One of the main achievements of the Durban climate change conference was establishing the Green Climate Fund. This is expected to channel a fair amount of the $US100 billion a year in climate finance that wealthy countries have promised to mobilise by 2020.
Critics are concerned that, for now, the Fund is simply an "empty shell." But there are several reasons why we should see the Durban outcome on finance as a significant positive step, without underestimating the challenges that lie ahead.
For a start, it was not a foregone conclusion that agreement on the Fund’s structure would be reached at Durban. A Transitional Committee to design the Fund in the lead-up to the conference ended with Saudi Arabia and the United States blocking consensus. This was read as a tactic for securing a bargaining chip for Durban.
But it also highlighted that several points on which most parties had already made significant compromises were yet to be put to rest. Getting agreement on issues such as the oversight and day-to-day administration of the Fund meant that little time was left to address how longer-term funding could be raised.
The Fund is now at a delicate stage where it will need to attract resources quickly in order to build its credibility. At the same time, it has to build the expertise and policy frameworks necessary to demonstrate its ability to manage larger flows.
Thankfully, several countries have now either flagged that they will bid to host the Fund (including Switzerland, Korea and Germany), or pledged to contribute towards the start-up costs of the Fund (including Korea, Germany and Denmark). But it is understandable that wealthy countries are reluctant to make major pledges for the Fund’s activities until fiddly but important bits, such as financial accountability mechanisms, are in place.
To begin nutting out these issues the Fund’s board will hold its first meeting in early 2012. Together these steps should help create a “nest egg” alongside which countries can be enticed to lay (so to speak) their own eggs.
One promising but controversial development on funding sources was the establishment of a private sector facility under the Fund. This element was arguably crucial to getting the support of the US. In a pre-Durban proposal, they effused about the importance of “Recognising that institutional investors such as pension funds, sovereign wealth funds, and insurers control trillions of dollars seeking long-term investment opportunities”.
This may sound like a personal classified on behalf of the financial services industry (along the lines of “Goose expecting golden egg seeks stable nest”). But it is supported by recent estimates that private investment in low-emitting, climate-resilient development in developing countries is at least three times as high as public funding. The two together may already amount to around $100 billion a year.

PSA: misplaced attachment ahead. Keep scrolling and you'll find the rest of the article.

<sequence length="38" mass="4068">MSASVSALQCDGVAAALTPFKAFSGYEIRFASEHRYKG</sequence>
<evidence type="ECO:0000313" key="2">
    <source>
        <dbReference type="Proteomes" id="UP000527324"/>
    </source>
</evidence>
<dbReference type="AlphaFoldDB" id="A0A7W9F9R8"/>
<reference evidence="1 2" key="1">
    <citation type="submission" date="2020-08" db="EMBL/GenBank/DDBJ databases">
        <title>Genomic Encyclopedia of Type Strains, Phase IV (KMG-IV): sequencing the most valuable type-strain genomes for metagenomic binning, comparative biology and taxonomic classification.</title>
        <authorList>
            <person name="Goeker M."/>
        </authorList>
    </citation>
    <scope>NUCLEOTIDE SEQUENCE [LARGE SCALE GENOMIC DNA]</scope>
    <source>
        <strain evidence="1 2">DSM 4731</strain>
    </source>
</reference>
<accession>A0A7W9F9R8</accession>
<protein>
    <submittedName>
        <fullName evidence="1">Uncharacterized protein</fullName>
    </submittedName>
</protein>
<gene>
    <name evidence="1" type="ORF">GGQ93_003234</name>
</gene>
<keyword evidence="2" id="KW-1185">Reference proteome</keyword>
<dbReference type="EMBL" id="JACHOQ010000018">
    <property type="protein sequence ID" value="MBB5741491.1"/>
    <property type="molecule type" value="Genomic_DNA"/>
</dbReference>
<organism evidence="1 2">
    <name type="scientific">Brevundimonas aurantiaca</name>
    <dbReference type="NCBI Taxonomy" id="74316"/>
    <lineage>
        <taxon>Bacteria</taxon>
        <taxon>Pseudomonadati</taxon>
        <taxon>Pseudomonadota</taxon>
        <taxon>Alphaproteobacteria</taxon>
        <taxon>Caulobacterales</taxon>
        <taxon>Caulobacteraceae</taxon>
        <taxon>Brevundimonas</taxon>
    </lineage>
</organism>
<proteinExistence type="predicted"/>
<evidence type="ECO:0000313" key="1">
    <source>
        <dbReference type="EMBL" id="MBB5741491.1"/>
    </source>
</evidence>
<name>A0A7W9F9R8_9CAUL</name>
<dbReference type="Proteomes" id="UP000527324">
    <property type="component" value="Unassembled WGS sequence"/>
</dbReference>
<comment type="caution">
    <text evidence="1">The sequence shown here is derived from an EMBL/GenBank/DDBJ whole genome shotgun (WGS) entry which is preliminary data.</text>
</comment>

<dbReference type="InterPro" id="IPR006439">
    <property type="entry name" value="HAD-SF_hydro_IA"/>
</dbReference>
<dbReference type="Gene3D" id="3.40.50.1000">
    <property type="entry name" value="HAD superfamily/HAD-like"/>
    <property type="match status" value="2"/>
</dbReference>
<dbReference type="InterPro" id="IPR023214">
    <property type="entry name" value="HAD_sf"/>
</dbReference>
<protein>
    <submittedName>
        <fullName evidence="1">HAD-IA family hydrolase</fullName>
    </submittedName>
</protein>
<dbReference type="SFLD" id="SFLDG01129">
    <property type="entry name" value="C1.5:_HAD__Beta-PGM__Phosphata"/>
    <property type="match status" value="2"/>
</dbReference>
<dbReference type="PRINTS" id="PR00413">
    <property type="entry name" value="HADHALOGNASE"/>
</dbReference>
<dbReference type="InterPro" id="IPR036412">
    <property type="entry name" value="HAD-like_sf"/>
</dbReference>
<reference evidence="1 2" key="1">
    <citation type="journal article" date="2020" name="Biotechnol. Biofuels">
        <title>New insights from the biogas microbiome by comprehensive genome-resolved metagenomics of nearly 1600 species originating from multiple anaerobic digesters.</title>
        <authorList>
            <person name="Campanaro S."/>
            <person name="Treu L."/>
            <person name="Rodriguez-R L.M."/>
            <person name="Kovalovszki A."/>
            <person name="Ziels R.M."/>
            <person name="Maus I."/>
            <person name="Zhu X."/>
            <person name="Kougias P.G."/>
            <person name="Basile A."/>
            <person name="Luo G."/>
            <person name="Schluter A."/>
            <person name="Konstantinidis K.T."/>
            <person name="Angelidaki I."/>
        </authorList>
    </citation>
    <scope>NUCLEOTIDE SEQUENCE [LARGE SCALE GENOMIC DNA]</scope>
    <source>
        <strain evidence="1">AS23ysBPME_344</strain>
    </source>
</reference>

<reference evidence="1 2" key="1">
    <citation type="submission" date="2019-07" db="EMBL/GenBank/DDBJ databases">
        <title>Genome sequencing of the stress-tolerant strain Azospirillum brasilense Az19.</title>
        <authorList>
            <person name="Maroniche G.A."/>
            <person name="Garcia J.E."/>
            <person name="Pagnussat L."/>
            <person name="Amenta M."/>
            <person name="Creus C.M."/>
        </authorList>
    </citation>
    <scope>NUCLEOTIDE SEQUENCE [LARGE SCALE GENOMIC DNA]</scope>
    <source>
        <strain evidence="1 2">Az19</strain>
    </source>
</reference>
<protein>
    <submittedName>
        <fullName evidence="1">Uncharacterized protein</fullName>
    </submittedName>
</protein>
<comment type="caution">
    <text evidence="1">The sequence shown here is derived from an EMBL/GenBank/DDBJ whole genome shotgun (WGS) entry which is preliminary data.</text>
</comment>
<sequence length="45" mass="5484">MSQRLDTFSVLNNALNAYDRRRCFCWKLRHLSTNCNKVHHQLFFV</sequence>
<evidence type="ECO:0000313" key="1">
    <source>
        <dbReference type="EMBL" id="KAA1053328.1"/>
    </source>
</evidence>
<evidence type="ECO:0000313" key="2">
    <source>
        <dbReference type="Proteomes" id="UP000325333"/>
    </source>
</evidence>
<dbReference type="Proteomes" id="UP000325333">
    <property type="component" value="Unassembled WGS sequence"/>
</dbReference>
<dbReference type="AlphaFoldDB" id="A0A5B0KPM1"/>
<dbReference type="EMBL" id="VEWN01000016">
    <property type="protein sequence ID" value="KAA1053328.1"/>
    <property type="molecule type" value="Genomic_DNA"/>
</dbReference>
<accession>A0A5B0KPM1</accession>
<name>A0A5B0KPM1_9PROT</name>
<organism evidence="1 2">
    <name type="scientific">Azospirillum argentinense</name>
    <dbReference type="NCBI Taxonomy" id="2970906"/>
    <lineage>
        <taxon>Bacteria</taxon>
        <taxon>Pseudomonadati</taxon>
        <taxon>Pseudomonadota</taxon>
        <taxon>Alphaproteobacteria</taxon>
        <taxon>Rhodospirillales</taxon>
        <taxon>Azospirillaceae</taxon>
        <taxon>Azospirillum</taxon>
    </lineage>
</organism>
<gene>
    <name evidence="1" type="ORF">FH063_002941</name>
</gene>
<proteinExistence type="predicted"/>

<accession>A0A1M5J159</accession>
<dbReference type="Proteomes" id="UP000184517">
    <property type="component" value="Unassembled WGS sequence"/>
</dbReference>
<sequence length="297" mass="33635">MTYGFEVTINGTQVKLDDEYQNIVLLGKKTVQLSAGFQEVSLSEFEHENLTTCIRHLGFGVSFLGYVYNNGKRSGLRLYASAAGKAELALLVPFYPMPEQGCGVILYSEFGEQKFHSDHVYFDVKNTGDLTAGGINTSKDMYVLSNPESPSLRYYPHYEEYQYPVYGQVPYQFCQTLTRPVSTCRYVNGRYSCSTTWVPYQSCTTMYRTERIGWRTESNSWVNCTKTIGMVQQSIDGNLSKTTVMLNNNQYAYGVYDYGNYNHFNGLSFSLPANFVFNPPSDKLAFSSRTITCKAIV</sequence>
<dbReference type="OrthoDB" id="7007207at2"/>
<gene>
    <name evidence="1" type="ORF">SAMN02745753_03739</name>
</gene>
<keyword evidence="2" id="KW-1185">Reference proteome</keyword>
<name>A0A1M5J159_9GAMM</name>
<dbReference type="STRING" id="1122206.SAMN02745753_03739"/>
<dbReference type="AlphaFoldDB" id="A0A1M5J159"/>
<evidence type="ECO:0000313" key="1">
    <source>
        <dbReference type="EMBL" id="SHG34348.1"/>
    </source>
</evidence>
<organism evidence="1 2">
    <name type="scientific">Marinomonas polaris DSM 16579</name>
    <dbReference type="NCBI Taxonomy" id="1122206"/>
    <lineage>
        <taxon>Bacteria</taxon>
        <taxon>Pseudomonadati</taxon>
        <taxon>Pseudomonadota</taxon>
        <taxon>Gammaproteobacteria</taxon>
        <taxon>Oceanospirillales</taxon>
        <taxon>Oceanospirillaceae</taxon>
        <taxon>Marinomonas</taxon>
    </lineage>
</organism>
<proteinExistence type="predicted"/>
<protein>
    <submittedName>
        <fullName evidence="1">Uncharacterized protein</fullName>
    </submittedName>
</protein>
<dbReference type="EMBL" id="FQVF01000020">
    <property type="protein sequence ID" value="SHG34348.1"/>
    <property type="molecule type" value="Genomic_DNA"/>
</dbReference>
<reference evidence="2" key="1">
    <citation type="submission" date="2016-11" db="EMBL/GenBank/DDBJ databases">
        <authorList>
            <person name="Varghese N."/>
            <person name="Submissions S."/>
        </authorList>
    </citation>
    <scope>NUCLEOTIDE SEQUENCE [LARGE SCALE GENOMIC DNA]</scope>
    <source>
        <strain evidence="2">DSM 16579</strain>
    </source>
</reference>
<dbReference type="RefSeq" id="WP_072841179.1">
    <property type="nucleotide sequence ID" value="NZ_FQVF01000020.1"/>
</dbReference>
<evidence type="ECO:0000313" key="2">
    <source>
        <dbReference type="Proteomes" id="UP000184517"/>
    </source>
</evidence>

This is an encouraging sign. But at the same time it highlights the urgency of setting up accounting rules to control what kinds of private finance can count towards the 2020 commitment. Developed countries will now need to report to the United Nations on how their finance is “new and additional”. Accordingly, they will need to tell a credible story of how they have “mobilised” additional private finance rather than simply taking credit for market decisions that would have happened anyway.
Public finance will continue to be vital, particularly for adaptation. One promising option for raising public funds that featured prominently in NGO advocacy at Durban is a levy on international shipping. While the idea received little airtime in negotiations, it has been endorsed by the International Chamber of Shipping. Agreement in the near future could prove more tractable than levies for international aviation, unless the EU’s inclusion of aviation in its emissions trading scheme (staunchly resisted by the US, China and India) forces parties to seek a multilateral alternative.
A work program on long-term finance, commencing next year, could focus substantive attention on new sources. Australia and other governments can already begin scaling up their climate finance through a range of other means, including through dismantling subsidies and tax breaks for fossil fuels.
Pledges of fast-start finance come to an end in 2012. It is now increasingly urgent for governments to advance promising options that could help to meet their longer-term commitments and fulfil the Fund’s potential.
Jonathan Pickering is a Research Associate with the Development Policy Centre at the Crawford School, and a PhD student working on climate and development ethics based in the Centre for Applied Philosophy and Public Ethics (CAPPE).
This post first appeared on Development Policy Blog.